Take Politics Out of Diplomacy
Diplomacy is easy and anyone can do it. This is the message U.S. presidents of both parties have been sending the American people and the world for decades. They have done so not verbally, but through their actions, giving away ambassadorial posts as rewards to unqualified people only because they were top fundraisers during the presidents’ election campaigns.
As old as that issue is, it has received renewed and greater attention recently, following last month’s embarrassing Senate confirmation hearing of President Obama’s nominees as ambassadors to Norway and Hungary. Sen. John McCain’s public shaming of those nominees, hotel magnate George Tsunis and soap opera producer Colleen Bell, for not knowing basic facts about the country where they are supposed to serve or about U.S. interests in that country, has sparked important media commentary.
Frank G. Wisner is a member of PSA’s Board of Advisors as well as a former Under Secretary of State and of Defense and a former Ambassador to Zambia, Egypt, the Philippines, and India. The article was co-authored by Leslie H. Gelb, a former New York Times columnist and senior government official. Original article posted at the Daily Beast.
Face the Assad Reality In Syria
U.S. policy is going down the drain in Syria diplomatically and militarily. The choice: deal with Assad or fail.
The Syria conference underway in Geneva to transition from the rule of President Assad will fail, and the Obama team knows it. There is no incentive now in the Assad or rebel camps for diplomatic compromise, and the U.S. knows that. Nothing the U.S. and its allies are doing or planning on the military front will compel President Assad to step aside, and the White House understands that full well. The reality on the ground today is that American-helped moderate rebels continue to flounder, while Assad’s forces and those of the jihadi extremists prosper. Obama officials see this as well and realize that nothing they are doing or are likely to do will alter those facts.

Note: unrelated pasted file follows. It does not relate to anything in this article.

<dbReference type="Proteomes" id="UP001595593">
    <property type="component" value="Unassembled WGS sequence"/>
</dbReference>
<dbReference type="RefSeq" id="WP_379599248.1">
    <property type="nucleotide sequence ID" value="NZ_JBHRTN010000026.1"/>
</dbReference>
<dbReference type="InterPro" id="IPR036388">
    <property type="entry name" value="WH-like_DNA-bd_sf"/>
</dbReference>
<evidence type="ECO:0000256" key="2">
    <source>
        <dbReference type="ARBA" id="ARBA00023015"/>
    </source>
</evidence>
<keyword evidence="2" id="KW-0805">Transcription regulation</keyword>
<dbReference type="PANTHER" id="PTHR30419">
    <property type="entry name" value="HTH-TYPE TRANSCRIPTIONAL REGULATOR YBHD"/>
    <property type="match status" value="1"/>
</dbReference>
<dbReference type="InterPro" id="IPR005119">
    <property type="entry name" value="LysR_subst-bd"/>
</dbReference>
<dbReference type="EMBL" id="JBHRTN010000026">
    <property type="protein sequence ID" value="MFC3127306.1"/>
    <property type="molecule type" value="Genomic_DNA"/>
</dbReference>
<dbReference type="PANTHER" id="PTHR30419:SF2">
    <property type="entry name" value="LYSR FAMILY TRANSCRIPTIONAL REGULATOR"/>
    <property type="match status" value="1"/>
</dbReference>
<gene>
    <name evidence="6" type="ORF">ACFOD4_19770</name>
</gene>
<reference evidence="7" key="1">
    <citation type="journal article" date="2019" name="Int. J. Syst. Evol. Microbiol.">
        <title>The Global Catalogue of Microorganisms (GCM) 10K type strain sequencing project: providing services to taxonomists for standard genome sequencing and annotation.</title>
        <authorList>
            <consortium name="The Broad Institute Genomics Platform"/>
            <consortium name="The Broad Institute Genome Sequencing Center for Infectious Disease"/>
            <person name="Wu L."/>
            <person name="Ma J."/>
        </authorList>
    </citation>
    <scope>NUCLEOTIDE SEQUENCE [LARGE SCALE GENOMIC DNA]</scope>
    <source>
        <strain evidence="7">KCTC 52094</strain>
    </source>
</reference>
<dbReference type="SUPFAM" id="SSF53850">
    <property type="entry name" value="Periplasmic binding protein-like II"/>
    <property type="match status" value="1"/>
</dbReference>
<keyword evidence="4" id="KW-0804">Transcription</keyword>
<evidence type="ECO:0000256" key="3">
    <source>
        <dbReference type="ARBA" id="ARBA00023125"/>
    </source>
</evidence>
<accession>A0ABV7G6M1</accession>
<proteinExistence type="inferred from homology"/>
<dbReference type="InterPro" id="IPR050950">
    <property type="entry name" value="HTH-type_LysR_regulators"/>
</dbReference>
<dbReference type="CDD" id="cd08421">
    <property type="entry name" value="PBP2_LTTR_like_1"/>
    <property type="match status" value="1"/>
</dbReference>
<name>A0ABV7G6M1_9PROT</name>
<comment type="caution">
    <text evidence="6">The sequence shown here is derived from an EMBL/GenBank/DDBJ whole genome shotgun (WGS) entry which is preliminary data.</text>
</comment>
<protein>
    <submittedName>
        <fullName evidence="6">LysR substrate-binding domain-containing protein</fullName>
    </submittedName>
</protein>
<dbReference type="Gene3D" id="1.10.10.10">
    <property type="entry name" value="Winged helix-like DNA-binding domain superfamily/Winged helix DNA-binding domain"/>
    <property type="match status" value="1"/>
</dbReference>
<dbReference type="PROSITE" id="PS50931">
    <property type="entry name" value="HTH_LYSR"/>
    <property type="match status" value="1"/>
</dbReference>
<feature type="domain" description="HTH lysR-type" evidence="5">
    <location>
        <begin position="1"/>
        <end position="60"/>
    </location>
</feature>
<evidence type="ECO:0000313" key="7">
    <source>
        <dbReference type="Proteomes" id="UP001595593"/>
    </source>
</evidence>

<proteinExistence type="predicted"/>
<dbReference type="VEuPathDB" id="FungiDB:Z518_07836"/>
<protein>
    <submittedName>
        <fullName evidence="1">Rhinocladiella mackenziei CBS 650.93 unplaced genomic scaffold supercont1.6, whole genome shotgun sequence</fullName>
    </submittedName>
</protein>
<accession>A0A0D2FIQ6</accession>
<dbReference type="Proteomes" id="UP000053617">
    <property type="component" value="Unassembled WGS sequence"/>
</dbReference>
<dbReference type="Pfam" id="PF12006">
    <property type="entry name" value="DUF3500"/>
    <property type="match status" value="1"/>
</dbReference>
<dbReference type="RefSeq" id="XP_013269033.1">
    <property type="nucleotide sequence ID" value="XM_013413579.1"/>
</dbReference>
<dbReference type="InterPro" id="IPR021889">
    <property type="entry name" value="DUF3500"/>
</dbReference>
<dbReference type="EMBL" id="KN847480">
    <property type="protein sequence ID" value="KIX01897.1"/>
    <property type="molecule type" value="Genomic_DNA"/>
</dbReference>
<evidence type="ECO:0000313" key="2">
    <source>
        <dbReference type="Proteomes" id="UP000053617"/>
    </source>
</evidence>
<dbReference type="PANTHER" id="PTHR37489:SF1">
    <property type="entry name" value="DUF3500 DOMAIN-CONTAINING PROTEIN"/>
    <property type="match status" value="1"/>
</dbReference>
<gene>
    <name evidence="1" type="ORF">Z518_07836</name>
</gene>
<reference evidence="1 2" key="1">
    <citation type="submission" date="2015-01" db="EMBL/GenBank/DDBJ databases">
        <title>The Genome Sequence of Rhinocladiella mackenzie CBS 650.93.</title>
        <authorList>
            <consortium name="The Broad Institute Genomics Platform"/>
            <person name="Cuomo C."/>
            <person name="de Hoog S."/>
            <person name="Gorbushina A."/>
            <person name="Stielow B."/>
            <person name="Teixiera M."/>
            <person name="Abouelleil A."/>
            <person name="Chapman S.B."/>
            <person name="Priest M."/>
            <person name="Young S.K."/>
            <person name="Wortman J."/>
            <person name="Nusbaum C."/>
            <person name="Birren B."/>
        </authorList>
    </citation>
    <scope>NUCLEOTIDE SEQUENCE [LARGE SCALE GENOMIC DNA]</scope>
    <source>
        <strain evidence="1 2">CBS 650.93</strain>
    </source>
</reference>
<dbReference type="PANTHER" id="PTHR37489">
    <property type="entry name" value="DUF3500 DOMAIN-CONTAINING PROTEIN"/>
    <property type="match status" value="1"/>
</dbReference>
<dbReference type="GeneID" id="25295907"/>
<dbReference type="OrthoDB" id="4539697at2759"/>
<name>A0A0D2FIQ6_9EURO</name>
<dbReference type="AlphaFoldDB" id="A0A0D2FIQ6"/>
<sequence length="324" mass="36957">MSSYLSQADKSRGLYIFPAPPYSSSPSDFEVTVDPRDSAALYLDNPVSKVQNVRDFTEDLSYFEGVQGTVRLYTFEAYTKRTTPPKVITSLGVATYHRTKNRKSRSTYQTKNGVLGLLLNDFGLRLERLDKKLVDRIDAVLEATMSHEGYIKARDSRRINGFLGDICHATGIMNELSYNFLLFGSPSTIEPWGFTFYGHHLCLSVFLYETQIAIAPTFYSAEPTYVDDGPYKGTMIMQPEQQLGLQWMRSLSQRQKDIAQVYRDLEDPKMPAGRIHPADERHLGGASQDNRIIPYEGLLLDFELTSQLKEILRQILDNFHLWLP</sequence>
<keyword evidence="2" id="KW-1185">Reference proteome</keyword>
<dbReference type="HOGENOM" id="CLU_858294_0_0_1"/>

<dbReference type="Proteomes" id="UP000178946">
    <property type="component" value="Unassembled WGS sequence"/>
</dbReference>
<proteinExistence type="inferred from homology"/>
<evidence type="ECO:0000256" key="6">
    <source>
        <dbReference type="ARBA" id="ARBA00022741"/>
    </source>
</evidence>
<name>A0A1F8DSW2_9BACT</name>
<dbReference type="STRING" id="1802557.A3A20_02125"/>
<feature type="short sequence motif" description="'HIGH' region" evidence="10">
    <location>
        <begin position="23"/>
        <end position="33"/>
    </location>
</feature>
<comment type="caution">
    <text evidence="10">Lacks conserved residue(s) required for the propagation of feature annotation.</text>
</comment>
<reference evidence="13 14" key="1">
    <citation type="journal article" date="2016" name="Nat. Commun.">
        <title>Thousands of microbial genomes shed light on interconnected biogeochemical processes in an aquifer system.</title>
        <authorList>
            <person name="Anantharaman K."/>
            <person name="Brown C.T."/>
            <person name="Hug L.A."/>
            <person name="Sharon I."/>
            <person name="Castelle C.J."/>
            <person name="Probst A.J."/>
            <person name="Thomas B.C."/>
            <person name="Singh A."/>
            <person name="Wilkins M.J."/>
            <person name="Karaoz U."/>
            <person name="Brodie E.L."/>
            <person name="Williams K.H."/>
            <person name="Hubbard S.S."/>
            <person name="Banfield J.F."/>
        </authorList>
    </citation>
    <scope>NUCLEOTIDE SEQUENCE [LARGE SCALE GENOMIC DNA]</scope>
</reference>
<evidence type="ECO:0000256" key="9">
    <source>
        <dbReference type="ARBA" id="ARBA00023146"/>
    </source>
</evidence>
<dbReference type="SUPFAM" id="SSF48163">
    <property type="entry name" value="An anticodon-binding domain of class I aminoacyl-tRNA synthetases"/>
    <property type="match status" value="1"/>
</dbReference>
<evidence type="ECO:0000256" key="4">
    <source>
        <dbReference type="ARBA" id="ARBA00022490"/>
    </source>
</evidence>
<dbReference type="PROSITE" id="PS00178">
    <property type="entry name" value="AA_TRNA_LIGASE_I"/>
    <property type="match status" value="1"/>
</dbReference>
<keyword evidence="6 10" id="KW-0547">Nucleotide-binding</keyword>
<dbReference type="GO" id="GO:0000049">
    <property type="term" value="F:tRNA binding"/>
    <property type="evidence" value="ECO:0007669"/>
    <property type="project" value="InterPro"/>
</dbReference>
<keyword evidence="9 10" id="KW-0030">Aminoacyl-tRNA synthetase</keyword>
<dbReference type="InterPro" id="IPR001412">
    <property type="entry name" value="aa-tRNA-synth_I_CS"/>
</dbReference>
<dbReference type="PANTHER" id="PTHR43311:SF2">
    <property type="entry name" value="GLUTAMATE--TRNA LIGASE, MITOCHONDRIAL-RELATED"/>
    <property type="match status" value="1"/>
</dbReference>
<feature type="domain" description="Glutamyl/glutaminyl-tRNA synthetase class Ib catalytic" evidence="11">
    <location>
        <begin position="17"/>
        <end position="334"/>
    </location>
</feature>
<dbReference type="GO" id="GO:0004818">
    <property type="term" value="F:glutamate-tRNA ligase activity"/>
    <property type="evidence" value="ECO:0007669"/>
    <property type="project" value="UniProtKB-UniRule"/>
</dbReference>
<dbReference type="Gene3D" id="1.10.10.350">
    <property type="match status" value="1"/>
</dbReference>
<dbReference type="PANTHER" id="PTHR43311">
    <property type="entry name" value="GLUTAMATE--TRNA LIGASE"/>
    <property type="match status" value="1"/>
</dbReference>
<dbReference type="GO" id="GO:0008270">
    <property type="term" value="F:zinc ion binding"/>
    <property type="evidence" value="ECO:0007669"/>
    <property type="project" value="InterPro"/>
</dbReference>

So, if President Obama understands what he is doing will fail, why is he doing it?
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Thomas Pickering is former US ambassador to Venezuela and Czechoslovakia; and former US Under Secretary of State and ambassador to Israel, Russia, India, the UN and Jordan. Mr. Pickering is a member of PSA’s Advisory Board. William Luers, director of the Iran Project, co-authored the article. The article was originally published in the Financial Times.
Diplomatic Success Always Trumps a Military Victory
Diplomatic negotiations with Iran strike many Americans as an oxymoron. How could serious negotiations be conducted with a nation we have distrusted for decades, that has persisted in developing a nuclear programme, has threatened Israel and is involved in terrorist activities?
Yet the same Americans are quick to oppose a military solution. So the conclusion is that diplomacy must be tried. To help Americans understand that diplomacy can be used to manage some of the toughest problems, former secretaries of state Henry Kissinger and George Shultz have written an article endorsing diplomacy. It is hard to disagree.
All blog posts are independently produced by their authors and do not necessarily reflect the policies or positions of PSA. Across the Aisle serves as a bipartisan forum for productive discussion of national security and foreign affairs topics.